Homemade Advanced Dungeons and Dragons Character Sheets from the 1980s

DnD character sheet quickly became a rare commodity in my group of friends. It seemed that no matter how often we were able to make a copy of the sheets at the local library, we would run out. So most of the time we were forced to take pen or pencil to paper and make our own.

I am not sure of the exact date, but at some point in the late 1980s I had access to a computer with a printer at an office my sister worked at and proceeded to make some crude character sheets for myself. I seem to remember only getting to print out a few before being told that computer ink cost money and that I should not do that. Lessons learned.

These sheets are pretty sad, which might explain why they were never used. There is not a lot of room for stuff and they are weirdly formatted in many places (look at all that white space!). We were going through a pets and hirelings phase when these were made I guess, which would explain the extra pages for that. Oh and notice we used comeliness. This is always an attribute we played with, the difference between it and your charisma made for some really interesting roleplaying opportunities.

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8 thoughts on “Homemade Advanced Dungeons and Dragons Character Sheets from the 1980s

  1. Atari Adventure Square says:

    Nifty character sheets.
    Yeah, we had to make our own for a while (handmade, in Basic Set days).
    When the faraway D&D hobby shoppe got these green sheets (for Basic, then later AD&D) I whooped and purchased in a jif.
    All the extra info on these added to the texture of player characters.
    We loved filling them in. Would spend an entire evening (and then some) poring over their creation.

    And white space is very practical for treasure listing!
    Also, bored doodling while the DM looks up arcane rules to deal with mischievous players.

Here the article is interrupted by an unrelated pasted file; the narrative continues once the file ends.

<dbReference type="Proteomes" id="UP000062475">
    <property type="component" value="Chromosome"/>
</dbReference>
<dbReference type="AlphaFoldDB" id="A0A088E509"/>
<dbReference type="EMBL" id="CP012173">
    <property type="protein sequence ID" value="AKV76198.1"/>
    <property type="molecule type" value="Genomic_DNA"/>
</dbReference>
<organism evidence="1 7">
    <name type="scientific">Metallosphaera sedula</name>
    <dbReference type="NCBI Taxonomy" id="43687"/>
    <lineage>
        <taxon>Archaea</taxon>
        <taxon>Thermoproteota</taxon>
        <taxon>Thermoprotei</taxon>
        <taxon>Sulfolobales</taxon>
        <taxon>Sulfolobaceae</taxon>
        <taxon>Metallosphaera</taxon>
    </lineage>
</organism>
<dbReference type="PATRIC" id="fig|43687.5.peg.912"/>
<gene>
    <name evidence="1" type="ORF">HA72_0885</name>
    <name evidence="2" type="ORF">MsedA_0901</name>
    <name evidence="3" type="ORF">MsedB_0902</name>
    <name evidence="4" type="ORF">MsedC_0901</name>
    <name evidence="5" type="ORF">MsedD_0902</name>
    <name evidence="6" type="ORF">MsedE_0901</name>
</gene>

2. Yup, we made our own too. We bought some of the AD&D character sheets that were on yellow paper (which was to prevent you from making Xerox copies of them), but that didn’t stop us. My mom made copies of them at her work for us and the result was dark, smeared-looking character sheets. The worst part was, they were on some sort of glossy paper, so whenever you tried to erase something (which was often) everything would smear. Xerox copiers have come a long way in 25 years.

    I ended up writing a program in BASIC on, I think, our IBM PC Jr., It would allow you to type in simple things like the character’s name, race, class, and statistics, and then it would print out a sheet with a few details and a lot of blanks for you to fill in by hand. They worked pretty well.

    To give you an idea of how broke and desperate we were back then, I once wrote a program on the computer to print out graph paper. It didn’t work very well.

  3. We had those copied yellow sheets as well. The original DM’s father worked in some technical field and brought them to his work and somehow copied them so that they were only light grey. Those sheets were out gold standard. I think I must still have some in a folder in some box.

    Graph paper! That was nearly as valuable as a good character sheet. I remember erasing and reusing graph paper until it had holes all over and having to build dungeons around the paper wholes. Amazing how things have changed.

  4. I started really playing my freshman year in high school. Most of the people in the club were already seniors. One of them had access to equipment in the school and printed up sheets on heavy stock and even put them in a plastic spiral binding.

    I’ll have to see if I can scan some of them cuz, you know…I still have them.

  5. You know I think you might be right on that, it was a brand new computer in the office at the time and I can remember the tech guy talking it up.

    Did you have one?

  6. Payton says:

    I use to own one. The fonts used and the design the layout hints at a modern GUI. This was definitely created on the SE, maybe a SE 30.

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